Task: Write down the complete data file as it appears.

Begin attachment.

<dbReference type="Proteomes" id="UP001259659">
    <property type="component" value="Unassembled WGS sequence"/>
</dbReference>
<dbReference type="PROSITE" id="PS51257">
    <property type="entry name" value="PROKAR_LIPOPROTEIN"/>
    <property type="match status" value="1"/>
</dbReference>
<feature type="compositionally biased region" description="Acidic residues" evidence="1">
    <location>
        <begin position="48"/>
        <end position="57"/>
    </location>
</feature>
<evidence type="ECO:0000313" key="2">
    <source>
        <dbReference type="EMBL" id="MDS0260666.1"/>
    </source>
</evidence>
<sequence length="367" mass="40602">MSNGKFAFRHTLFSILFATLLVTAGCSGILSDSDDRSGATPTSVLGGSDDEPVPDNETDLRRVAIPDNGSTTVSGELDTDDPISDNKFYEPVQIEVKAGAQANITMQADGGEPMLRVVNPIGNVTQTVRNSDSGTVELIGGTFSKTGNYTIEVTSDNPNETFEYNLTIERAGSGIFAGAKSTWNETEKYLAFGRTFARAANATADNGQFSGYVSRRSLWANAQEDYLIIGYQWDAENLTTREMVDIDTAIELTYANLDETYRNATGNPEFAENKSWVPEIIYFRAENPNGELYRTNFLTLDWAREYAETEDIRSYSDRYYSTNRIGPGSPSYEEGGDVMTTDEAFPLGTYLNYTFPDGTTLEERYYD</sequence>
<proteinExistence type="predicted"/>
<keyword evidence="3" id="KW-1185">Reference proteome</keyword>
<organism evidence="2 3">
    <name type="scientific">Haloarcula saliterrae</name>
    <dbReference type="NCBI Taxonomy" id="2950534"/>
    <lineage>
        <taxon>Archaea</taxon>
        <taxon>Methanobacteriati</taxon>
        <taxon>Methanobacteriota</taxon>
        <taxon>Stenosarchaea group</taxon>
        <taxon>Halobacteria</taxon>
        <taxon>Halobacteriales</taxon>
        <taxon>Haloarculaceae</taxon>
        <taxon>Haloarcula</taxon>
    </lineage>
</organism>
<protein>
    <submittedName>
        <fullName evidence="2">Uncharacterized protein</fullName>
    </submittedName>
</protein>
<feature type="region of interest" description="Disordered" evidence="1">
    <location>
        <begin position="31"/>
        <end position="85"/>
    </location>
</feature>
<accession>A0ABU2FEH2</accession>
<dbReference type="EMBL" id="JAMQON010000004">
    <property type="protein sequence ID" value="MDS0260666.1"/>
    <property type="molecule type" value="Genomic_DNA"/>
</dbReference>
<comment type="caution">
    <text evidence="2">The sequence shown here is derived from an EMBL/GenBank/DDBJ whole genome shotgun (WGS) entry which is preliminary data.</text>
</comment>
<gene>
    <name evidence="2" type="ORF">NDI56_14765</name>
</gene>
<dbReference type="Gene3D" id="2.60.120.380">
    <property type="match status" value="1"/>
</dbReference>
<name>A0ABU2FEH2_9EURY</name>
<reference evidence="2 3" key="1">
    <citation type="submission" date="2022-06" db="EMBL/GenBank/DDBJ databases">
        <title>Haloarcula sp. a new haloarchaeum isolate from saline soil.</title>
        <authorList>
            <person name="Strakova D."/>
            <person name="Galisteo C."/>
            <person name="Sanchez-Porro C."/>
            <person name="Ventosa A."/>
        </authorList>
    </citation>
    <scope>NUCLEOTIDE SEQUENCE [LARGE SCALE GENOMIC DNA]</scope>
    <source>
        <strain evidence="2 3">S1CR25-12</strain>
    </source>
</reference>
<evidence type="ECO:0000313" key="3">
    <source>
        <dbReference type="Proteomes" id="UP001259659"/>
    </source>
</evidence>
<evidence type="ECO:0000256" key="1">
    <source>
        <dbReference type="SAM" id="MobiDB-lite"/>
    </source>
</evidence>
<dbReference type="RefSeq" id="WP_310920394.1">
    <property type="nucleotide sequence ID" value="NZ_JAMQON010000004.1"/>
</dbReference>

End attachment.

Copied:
<dbReference type="Proteomes" id="UP001259659">
    <property type="component" value="Unassembled WGS sequence"/>
</dbReference>
<dbReference type="PROSITE" id="PS51257">
    <property type="entry name" value="PROKAR_LIPOPROTEIN"/>
    <property type="match status" value="1"/>
</dbReference>
<feature type="compositionally biased region" description="Acidic residues" evidence="1">
    <location>
        <begin position="48"/>
        <end position="57"/>
    </location>
</feature>
<evidence type="ECO:0000313" key="2">
    <source>
        <dbReference type="EMBL" id="MDS0260666.1"/>
    </source>
</evidence>
<sequence length="367" mass="40602">MSNGKFAFRHTLFSILFATLLVTAGCSGILSDSDDRSGATPTSVLGGSDDEPVPDNETDLRRVAIPDNGSTTVSGELDTDDPISDNKFYEPVQIEVKAGAQANITMQADGGEPMLRVVNPIGNVTQTVRNSDSGTVELIGGTFSKTGNYTIEVTSDNPNETFEYNLTIERAGSGIFAGAKSTWNETEKYLAFGRTFARAANATADNGQFSGYVSRRSLWANAQEDYLIIGYQWDAENLTTREMVDIDTAIELTYANLDETYRNATGNPEFAENKSWVPEIIYFRAENPNGELYRTNFLTLDWAREYAETEDIRSYSDRYYSTNRIGPGSPSYEEGGDVMTTDEAFPLGTYLNYTFPDGTTLEERYYD</sequence>
<proteinExistence type="predicted"/>
<keyword evidence="3" id="KW-1185">Reference proteome</keyword>
<organism evidence="2 3">
    <name type="scientific">Haloarcula saliterrae</name>
    <dbReference type="NCBI Taxonomy" id="2950534"/>
    <lineage>
        <taxon>Archaea</taxon>
        <taxon>Methanobacteriati</taxon>
        <taxon>Methanobacteriota</taxon>
        <taxon>Stenosarchaea group</taxon>
        <taxon>Halobacteria</taxon>
        <taxon>Halobacteriales</taxon>
        <taxon>Haloarculaceae</taxon>
        <taxon>Haloarcula</taxon>
    </lineage>
</organism>
<protein>
    <submittedName>
        <fullName evidence="2">Uncharacterized protein</fullName>
    </submittedName>
</protein>
<feature type="region of interest" description="Disordered" evidence="1">
    <location>
        <begin position="31"/>
        <end position="85"/>
    </location>
</feature>
<accession>A0ABU2FEH2</accession>
<dbReference type="EMBL" id="JAMQON010000004">
    <property type="protein sequence ID" value="MDS0260666.1"/>
    <property type="molecule type" value="Genomic_DNA"/>
</dbReference>
<comment type="caution">
    <text evidence="2">The sequence shown here is derived from an EMBL/GenBank/DDBJ whole genome shotgun (WGS) entry which is preliminary data.</text>
</comment>
<gene>
    <name evidence="2" type="ORF">NDI56_14765</name>
</gene>
<dbReference type="Gene3D" id="2.60.120.380">
    <property type="match status" value="1"/>
</dbReference>
<name>A0ABU2FEH2_9EURY</name>
<reference evidence="2 3" key="1">
    <citation type="submission" date="2022-06" db="EMBL/GenBank/DDBJ databases">
        <title>Haloarcula sp. a new haloarchaeum isolate from saline soil.</title>
        <authorList>
            <person name="Strakova D."/>
            <person name="Galisteo C."/>
            <person name="Sanchez-Porro C."/>
            <person name="Ventosa A."/>
        </authorList>
    </citation>
    <scope>NUCLEOTIDE SEQUENCE [LARGE SCALE GENOMIC DNA]</scope>
    <source>
        <strain evidence="2 3">S1CR25-12</strain>
    </source>
</reference>
<evidence type="ECO:0000313" key="3">
    <source>
        <dbReference type="Proteomes" id="UP001259659"/>
    </source>
</evidence>
<evidence type="ECO:0000256" key="1">
    <source>
        <dbReference type="SAM" id="MobiDB-lite"/>
    </source>
</evidence>
<dbReference type="RefSeq" id="WP_310920394.1">
    <property type="nucleotide sequence ID" value="NZ_JAMQON010000004.1"/>
</dbReference>